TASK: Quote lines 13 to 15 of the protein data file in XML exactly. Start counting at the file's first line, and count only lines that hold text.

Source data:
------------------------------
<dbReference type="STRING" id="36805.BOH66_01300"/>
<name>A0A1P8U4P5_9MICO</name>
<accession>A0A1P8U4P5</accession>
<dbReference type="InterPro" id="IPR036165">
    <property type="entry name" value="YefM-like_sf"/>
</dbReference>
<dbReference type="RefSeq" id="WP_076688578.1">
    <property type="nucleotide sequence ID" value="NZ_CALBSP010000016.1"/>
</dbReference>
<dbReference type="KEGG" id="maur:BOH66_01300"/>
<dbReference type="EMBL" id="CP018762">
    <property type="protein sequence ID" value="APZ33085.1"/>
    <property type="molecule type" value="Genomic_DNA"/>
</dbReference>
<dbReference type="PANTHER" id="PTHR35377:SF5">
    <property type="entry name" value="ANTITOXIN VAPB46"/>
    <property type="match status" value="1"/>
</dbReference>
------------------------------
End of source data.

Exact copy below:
    <property type="molecule type" value="Genomic_DNA"/>
</dbReference>
<dbReference type="PANTHER" id="PTHR35377:SF5">